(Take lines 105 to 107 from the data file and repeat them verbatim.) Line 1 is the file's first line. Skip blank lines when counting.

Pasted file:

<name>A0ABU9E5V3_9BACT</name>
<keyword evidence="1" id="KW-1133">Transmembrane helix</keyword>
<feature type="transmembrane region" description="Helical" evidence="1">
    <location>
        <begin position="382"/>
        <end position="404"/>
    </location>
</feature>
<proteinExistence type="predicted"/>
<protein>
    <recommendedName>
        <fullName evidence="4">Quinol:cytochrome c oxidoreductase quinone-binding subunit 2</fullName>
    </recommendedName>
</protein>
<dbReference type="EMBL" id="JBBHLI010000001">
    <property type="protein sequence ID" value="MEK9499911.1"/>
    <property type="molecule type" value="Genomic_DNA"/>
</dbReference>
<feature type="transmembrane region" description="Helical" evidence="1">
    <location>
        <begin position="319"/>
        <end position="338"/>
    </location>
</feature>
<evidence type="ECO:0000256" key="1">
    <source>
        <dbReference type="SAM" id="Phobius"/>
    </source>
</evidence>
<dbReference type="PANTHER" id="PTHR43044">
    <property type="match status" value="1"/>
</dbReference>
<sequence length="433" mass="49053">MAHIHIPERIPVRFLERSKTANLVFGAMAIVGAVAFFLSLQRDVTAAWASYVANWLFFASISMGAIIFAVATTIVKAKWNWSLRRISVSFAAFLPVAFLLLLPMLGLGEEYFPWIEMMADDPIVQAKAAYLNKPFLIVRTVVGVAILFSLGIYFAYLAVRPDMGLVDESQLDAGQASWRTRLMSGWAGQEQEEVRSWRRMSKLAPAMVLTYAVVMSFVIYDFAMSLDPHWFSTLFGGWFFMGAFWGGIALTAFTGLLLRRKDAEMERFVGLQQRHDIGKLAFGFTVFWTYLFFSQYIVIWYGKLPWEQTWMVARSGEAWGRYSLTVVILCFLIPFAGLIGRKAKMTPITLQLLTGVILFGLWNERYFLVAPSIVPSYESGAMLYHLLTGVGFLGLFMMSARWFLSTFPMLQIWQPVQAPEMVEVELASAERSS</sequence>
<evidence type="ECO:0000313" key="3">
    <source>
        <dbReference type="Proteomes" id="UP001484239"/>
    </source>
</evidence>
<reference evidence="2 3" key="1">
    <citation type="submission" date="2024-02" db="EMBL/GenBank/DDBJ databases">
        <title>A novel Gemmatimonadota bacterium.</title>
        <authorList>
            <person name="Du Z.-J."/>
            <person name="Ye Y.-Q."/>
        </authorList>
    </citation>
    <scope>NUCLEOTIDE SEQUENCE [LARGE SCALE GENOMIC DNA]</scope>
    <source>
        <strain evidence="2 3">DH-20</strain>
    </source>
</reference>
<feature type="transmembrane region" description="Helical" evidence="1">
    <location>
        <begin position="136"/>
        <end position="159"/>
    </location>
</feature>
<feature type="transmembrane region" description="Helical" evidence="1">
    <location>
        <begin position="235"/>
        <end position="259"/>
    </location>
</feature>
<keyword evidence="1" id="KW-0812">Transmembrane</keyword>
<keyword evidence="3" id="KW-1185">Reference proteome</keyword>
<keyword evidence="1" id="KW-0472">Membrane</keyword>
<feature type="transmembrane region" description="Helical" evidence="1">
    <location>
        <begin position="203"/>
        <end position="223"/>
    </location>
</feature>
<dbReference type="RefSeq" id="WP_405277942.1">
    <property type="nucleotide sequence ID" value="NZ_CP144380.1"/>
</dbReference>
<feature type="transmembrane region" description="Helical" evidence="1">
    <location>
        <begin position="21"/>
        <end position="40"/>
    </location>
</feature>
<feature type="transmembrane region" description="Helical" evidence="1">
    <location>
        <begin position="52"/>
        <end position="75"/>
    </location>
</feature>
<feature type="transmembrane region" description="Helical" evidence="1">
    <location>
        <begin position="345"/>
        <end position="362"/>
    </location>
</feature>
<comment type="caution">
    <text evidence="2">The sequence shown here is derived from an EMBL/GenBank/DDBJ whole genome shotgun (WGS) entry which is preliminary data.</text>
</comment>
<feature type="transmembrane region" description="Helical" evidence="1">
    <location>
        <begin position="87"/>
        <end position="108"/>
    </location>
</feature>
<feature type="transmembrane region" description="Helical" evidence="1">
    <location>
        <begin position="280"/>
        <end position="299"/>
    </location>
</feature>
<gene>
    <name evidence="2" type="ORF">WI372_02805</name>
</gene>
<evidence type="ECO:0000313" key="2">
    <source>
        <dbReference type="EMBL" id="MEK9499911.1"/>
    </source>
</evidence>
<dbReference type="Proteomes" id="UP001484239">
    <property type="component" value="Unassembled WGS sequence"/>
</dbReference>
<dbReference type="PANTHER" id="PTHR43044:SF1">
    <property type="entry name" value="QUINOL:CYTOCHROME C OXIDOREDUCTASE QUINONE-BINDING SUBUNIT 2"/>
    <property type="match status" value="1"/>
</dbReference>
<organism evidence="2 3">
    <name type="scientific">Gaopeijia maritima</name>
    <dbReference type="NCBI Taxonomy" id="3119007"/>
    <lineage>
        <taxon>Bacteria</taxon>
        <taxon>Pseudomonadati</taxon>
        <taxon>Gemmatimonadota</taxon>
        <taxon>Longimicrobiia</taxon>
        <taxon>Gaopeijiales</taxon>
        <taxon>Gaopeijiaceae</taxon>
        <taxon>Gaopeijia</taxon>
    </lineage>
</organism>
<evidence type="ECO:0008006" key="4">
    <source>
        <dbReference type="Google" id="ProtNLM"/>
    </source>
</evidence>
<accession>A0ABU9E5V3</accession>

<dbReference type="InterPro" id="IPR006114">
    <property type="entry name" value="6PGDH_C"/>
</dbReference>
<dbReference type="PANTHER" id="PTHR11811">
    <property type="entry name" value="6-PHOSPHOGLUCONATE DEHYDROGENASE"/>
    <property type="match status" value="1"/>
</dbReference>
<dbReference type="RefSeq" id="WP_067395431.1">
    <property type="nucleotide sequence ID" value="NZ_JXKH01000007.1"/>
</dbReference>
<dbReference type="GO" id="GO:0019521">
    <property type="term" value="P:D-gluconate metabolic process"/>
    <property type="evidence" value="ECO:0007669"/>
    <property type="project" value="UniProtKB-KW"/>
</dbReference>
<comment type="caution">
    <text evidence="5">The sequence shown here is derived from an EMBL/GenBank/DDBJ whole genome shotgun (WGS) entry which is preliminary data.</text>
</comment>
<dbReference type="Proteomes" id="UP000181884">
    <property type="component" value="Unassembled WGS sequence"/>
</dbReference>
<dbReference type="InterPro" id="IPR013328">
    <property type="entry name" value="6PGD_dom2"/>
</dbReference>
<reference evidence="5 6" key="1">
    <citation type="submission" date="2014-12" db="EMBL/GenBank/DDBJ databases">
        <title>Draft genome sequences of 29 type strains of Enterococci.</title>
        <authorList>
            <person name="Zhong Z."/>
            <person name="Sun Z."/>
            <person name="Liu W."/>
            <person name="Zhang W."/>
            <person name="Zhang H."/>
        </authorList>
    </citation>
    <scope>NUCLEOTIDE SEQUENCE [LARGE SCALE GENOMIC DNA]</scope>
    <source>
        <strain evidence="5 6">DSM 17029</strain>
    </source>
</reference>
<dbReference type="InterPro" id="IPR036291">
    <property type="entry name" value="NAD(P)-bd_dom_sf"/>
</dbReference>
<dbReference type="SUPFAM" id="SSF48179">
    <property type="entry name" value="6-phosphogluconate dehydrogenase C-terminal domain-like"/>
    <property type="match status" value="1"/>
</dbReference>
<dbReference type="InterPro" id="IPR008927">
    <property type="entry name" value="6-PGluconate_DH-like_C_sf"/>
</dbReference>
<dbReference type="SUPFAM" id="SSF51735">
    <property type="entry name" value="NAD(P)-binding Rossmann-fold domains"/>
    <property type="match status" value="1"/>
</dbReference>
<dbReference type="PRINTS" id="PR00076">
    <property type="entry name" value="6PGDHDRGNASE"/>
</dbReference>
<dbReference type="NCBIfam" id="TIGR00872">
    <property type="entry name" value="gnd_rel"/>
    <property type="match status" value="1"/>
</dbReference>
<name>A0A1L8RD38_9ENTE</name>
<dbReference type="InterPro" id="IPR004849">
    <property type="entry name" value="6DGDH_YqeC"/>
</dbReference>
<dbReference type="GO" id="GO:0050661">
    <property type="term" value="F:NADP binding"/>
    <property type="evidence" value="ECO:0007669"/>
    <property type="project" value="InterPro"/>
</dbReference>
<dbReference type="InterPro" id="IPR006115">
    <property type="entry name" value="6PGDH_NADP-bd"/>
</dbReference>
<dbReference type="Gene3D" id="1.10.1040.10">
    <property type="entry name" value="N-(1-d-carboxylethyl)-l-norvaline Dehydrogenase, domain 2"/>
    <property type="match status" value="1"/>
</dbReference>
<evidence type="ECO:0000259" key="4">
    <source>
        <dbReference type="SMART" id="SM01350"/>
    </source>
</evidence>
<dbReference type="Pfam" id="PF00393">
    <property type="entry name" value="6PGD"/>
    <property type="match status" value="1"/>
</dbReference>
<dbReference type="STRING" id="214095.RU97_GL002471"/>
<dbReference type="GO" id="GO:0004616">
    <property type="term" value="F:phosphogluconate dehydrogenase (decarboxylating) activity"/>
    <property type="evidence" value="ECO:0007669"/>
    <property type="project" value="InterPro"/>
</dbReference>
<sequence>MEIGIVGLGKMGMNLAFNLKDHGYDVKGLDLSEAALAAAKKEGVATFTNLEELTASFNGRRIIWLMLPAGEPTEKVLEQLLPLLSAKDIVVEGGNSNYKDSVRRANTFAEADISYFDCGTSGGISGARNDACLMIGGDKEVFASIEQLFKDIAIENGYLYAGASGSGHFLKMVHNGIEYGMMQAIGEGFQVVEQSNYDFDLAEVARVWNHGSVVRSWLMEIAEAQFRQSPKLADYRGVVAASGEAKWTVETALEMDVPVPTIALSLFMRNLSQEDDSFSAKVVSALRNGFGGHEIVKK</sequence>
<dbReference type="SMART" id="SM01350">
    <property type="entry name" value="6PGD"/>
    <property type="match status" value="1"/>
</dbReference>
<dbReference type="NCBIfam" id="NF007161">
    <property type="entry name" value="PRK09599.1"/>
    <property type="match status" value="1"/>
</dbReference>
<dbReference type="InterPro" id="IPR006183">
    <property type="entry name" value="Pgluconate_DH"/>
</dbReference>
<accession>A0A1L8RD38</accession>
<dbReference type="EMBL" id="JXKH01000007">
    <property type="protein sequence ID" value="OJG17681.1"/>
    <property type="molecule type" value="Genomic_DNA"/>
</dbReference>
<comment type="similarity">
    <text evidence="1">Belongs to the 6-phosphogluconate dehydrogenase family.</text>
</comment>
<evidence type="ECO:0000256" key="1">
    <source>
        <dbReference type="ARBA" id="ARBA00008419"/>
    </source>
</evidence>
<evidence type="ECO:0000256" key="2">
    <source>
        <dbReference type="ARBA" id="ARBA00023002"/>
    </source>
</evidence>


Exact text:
        <begin position="280"/>
        <end position="299"/>
    </location>